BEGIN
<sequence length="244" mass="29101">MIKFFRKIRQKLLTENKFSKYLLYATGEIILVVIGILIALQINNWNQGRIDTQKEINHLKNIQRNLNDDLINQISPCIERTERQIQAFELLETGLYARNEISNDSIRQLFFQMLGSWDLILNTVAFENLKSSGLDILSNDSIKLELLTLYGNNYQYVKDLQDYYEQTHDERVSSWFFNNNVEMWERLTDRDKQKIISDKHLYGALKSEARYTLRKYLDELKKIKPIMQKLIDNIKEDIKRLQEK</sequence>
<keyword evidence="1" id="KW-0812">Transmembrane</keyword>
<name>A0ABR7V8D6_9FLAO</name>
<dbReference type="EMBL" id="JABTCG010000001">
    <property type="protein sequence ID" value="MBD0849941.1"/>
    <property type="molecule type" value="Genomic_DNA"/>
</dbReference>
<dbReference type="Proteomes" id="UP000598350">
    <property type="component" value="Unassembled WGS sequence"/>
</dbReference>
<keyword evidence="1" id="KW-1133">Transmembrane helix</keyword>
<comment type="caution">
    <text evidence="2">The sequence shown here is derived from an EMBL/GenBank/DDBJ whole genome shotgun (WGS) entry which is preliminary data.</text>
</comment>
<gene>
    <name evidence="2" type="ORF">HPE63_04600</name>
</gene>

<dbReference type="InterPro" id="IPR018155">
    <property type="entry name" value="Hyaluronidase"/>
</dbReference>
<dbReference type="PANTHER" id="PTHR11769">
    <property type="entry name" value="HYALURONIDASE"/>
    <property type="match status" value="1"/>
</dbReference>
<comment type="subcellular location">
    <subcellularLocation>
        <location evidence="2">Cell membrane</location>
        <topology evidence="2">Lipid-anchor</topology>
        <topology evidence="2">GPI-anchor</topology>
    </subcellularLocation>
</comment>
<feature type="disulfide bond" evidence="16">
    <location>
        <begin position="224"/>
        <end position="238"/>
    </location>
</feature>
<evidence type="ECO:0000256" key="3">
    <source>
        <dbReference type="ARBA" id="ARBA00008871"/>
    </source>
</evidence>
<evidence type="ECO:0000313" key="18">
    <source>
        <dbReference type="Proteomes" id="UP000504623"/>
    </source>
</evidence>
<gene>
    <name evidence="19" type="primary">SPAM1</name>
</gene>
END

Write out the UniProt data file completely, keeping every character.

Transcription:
<sequence length="244" mass="29101">MIKFFRKIRQKLLTENKFSKYLLYATGEIILVVIGILIALQINNWNQGRIDTQKEINHLKNIQRNLNDDLINQISPCIERTERQIQAFELLETGLYARNEISNDSIRQLFFQMLGSWDLILNTVAFENLKSSGLDILSNDSIKLELLTLYGNNYQYVKDLQDYYEQTHDERVSSWFFNNNVEMWERLTDRDKQKIISDKHLYGALKSEARYTLRKYLDELKKIKPIMQKLIDNIKEDIKRLQEK</sequence>
<keyword evidence="1" id="KW-0812">Transmembrane</keyword>
<name>A0ABR7V8D6_9FLAO</name>
<dbReference type="EMBL" id="JABTCG010000001">
    <property type="protein sequence ID" value="MBD0849941.1"/>
    <property type="molecule type" value="Genomic_DNA"/>
</dbReference>
<dbReference type="Proteomes" id="UP000598350">
    <property type="component" value="Unassembled WGS sequence"/>
</dbReference>
<keyword evidence="1" id="KW-1133">Transmembrane helix</keyword>
<comment type="caution">
    <text evidence="2">The sequence shown here is derived from an EMBL/GenBank/DDBJ whole genome shotgun (WGS) entry which is preliminary data.</text>
</comment>
<gene>
    <name evidence="2" type="ORF">HPE63_04600</name>
</gene>

<dbReference type="InterPro" id="IPR018155">
    <property type="entry name" value="Hyaluronidase"/>
</dbReference>
<dbReference type="PANTHER" id="PTHR11769">
    <property type="entry name" value="HYALURONIDASE"/>
    <property type="match status" value="1"/>
</dbReference>
<comment type="subcellular location">
    <subcellularLocation>
        <location evidence="2">Cell membrane</location>
        <topology evidence="2">Lipid-anchor</topology>
        <topology evidence="2">GPI-anchor</topology>
    </subcellularLocation>
</comment>
<feature type="disulfide bond" evidence="16">
    <location>
        <begin position="224"/>
        <end position="238"/>
    </location>
</feature>
<evidence type="ECO:0000256" key="3">
    <source>
        <dbReference type="ARBA" id="ARBA00008871"/>
    </source>
</evidence>
<evidence type="ECO:0000313" key="18">
    <source>
        <dbReference type="Proteomes" id="UP000504623"/>
    </source>
</evidence>
<gene>
    <name evidence="19" type="primary">SPAM1</name>
</gene>